Relationship With Special Olympics At Heart Of Charlottesville Challenger – ATP World Tour
A tennis tournament at any level becomes truly special when it transcends individual achievement and, at the core of its culture and heart of its identity, represents something greater than what transpires between the lines.
On Sunday, the Charlottesville Men’s Pro Challenger, a $50,000 event on the ATP Challenger Tour, concludes its eighth edition with American teen Reilly Opelka facing Belgium’s Ruben Bemelmans for the title. But it was what happened exactly seven days ago at the Boar’s Head Sports Club, located just outside the campus of the University of Virginia, that set the tone for the entire week of world-class tennis.
Since 2013, the tournament has reveled in a unique relationship with the Special Olympics, partnering with the organisation that encourages inclusion for intellectually disabled individuals through sports. Last Sunday, the Charlottesville Challenger held their annual pro-am, giving Special Olympics tennis players the opportunity to take the court and engage with today’s ATP stars.
“It was fantastic to play with him,” Irish doubles player David O’Hare said of top tennis Special Olympian Jonathan Fried. “He plays so well and he’s 54 years of age. It was just great to talk with him. It’s something different that you don’t get on the tour. Playing for such a good cause and having fun for a couple hours is great. For everything this tournament has done for the Special Olympics is pretty nice. Credit to them.”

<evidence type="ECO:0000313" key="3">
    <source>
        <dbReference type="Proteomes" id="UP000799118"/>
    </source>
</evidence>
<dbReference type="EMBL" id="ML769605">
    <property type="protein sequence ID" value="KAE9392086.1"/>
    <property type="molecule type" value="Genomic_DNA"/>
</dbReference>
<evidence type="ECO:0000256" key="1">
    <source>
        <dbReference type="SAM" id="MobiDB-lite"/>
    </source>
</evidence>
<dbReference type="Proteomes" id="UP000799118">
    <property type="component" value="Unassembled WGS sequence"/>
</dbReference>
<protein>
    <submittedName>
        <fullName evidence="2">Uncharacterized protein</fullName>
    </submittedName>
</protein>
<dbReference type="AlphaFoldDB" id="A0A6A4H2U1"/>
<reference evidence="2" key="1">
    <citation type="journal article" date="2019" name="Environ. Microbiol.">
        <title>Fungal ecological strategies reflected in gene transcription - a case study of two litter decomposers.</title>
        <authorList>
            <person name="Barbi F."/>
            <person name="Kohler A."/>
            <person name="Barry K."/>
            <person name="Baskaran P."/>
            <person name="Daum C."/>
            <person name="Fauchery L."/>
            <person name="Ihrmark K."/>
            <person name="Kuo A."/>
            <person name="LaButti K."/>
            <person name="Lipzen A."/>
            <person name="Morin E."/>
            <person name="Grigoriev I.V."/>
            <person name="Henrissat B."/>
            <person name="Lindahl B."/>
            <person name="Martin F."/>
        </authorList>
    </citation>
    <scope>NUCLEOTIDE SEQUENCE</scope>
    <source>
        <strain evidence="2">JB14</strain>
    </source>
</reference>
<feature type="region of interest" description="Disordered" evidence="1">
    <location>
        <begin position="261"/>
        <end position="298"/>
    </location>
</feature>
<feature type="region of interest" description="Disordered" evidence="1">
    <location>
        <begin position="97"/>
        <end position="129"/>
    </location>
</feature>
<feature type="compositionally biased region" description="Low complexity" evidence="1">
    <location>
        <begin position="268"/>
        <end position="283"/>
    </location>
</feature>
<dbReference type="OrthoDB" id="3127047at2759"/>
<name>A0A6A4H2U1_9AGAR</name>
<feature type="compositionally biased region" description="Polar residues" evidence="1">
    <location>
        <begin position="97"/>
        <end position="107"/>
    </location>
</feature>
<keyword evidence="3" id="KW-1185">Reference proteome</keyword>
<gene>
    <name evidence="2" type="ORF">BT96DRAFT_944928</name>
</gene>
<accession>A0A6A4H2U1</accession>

Ten years ago, in conjunction with Charlottesville tournament director Ron Manilla and the Boar’s Head Sports Club, a tennis competition called the Xperience was established for the top Special Olympics players. With the local community heavily involved, the tournament became a big success and it soon found a partner in the ATP Challenger Tour event at the same venue. The Special Olympics receives $10,000 of the tournament’s proceeds each year and that money goes towards funding the Xperience.
“I could run all these other tournaments, but there is nothing that comes close to reaching into the deepest parts of my heart,” said Manilla. “It’s beyond rewarding. It not only got me hooked, but the whole club and the community. After a few years, it became a community event. The vibe is unreal.
“A few years ago, we were looking to make this Challenger bigger and better. We decided we needed to partner with somebody and no other name or organization even came to mind. We already had established such a great relationship with the Special Olympics Virginia.”
Manilla stresses that this relationship gives the Challenger its energy and drives its success. The warm, inclusive culture that he and the Boar’s Head staff have fostered has created a strong sense of community through tennis and gives today’s ATP Challenger Tour players the opportunity to grow both on and off the court.